Last week, Tumblr appeared to have begun its purge on adult content.

It seems the platform has been deleting entire blogs of those with LGBT+ erotic content, some with thousands of images and followers, in a bid to stay tight with tech conglomerate Apple, who removed Tumblr from the app store last month.

This was because its filters couldn’t stop child pornography appearing but fails to explain why LGBT+ and other mature blogs are being deleted in the process, despite not sharing or posting child abuse.

But Tumblr has quietly been making moves to clear up their platform after introducing SFW mode where users must be signed in to view adult content earlier this year. Allegedly, Apple is continuing to rebrand itself as 100% family-friendly, and so this could easily be related. Though other rumours suggest that Tumblr is having issues keeping up with unauthorized content, specifically creeper shots and realistic fake celebrity nudes.

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We assume they’re referring to secret toilet cams and not pics of cute guys on the underground. Although fake celebrity nudes have been around for decades, the graphic-wizards are getting a little too convincing for copyright’s liking.

But the news comes as another blow for censorship, as Facebook – who are notorious for their strict policies regarding nudity – continue to null the reach of LGBT+ blogs, including ours. The rules seemingly stricter for gay sites and brands.

While huge portions of mainstream advertisers refuse to even work with blogs that depict nudity, and/or talk about gay sex openly because it is still rendered very much taboo by the cis straight men at the top.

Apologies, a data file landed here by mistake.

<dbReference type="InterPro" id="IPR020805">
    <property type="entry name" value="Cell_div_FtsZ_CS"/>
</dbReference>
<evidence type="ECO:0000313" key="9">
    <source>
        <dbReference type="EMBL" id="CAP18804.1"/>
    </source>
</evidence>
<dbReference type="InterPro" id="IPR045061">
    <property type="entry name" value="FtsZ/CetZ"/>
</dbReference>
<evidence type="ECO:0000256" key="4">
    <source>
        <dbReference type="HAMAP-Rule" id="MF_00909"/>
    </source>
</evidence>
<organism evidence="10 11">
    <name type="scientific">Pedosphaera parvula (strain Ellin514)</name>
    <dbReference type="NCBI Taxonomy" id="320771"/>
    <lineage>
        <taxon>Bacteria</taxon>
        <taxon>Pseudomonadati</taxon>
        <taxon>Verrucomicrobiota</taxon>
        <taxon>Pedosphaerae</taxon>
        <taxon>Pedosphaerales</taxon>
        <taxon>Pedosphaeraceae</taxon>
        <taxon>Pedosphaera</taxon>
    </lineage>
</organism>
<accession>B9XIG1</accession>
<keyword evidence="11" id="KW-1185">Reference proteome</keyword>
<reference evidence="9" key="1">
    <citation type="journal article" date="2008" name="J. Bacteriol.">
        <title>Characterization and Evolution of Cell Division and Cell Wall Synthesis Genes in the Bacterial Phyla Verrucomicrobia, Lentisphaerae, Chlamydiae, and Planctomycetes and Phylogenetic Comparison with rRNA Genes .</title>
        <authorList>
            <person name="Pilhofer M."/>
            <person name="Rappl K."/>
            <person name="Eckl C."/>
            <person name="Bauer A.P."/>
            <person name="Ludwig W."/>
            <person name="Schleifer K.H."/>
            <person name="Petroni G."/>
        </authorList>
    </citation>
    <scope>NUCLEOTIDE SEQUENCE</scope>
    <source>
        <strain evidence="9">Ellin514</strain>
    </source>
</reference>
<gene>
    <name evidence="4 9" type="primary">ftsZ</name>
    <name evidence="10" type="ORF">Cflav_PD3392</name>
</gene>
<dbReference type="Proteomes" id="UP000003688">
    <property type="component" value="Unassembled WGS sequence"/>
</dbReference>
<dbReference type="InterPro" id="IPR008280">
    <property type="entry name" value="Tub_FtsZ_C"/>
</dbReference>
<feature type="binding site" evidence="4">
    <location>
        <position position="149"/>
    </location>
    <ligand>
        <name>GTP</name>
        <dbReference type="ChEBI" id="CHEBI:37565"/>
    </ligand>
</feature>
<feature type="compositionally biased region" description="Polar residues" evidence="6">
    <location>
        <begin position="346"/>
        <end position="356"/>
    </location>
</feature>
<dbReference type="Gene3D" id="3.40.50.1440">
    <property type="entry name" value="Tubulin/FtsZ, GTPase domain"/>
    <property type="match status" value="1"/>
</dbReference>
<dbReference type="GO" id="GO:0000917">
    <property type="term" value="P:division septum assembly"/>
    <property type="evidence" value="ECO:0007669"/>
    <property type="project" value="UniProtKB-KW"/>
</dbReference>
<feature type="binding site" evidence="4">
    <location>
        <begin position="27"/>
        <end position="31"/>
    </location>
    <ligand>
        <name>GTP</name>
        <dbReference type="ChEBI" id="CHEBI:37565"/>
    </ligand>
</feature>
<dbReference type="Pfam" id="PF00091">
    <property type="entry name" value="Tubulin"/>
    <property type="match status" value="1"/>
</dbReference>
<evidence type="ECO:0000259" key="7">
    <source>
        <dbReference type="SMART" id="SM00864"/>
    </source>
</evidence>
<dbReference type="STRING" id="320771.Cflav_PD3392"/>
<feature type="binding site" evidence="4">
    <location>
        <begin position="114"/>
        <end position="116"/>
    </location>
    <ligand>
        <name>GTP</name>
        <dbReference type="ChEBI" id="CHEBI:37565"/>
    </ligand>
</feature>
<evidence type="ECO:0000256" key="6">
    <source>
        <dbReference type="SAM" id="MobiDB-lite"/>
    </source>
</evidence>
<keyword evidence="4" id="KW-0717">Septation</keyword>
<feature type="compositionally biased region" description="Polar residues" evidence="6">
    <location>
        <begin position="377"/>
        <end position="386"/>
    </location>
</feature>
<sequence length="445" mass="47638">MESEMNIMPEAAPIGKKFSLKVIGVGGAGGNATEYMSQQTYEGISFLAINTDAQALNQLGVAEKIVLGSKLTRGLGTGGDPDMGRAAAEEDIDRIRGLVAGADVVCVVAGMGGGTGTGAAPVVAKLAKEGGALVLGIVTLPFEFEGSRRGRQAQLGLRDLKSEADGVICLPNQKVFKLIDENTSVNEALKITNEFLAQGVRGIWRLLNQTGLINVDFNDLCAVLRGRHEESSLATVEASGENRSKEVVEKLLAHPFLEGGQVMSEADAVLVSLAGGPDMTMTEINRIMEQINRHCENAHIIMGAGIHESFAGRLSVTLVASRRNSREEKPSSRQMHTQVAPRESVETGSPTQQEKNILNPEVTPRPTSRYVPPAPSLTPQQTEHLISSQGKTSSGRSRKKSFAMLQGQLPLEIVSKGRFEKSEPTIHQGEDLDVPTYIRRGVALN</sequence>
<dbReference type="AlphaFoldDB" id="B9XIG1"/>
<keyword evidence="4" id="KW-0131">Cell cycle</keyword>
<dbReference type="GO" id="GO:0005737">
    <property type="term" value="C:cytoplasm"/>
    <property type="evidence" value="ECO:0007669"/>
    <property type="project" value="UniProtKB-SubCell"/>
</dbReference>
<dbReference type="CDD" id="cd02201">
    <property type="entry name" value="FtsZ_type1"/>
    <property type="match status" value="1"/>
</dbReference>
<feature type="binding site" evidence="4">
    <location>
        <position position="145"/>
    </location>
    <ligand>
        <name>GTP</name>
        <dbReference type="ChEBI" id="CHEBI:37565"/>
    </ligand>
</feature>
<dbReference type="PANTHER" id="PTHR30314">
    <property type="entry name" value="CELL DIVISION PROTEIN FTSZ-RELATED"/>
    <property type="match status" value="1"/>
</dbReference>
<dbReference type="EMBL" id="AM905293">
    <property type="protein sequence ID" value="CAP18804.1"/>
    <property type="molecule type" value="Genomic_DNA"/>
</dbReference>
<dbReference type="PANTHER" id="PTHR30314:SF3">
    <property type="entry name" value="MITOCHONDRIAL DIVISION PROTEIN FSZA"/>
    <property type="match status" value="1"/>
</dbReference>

Brands are consistently punished for celebrating the human – specifically queer – form, although most psychologists would argue that children using social media is far more damaging than seeing someone’s groin. Not to mention influence the idea that nudity is wrong and shameful.

This year alone, we’ve witnessed a handful of blogs cease to exist due to narrow acceptance of queer nudity from platforms like Google, Amazon and Apple.

Instagram was put under the spotlight this year after deleting the accounts of the Warwick Rowers and Greeks Come True calendars, although there are thousands of other accounts, that haven’t been able to regain their lost followers, without the support of the media.

So Twitter stands idly as the only stable social media platform where users are still allowed to share NSFW and adult content freely. Leaving the gap to widen, between expressionism and art – and porn.

As copyright claims and complaining Christians continue to dampen Tumblr’s fun, it’s definitely easier for platforms to purge any brands that tip-toe outside their malleable painted lines, but it’s not necessary.

The repetitive enforcement is beginning to feel like our sexualities are being thrust back into the closet, with hard-working bloggers, creatives and adult entertainers having their followings snatched from them because they no longer meet the ever-narrowing criteria of whoever’s writing the big cheques.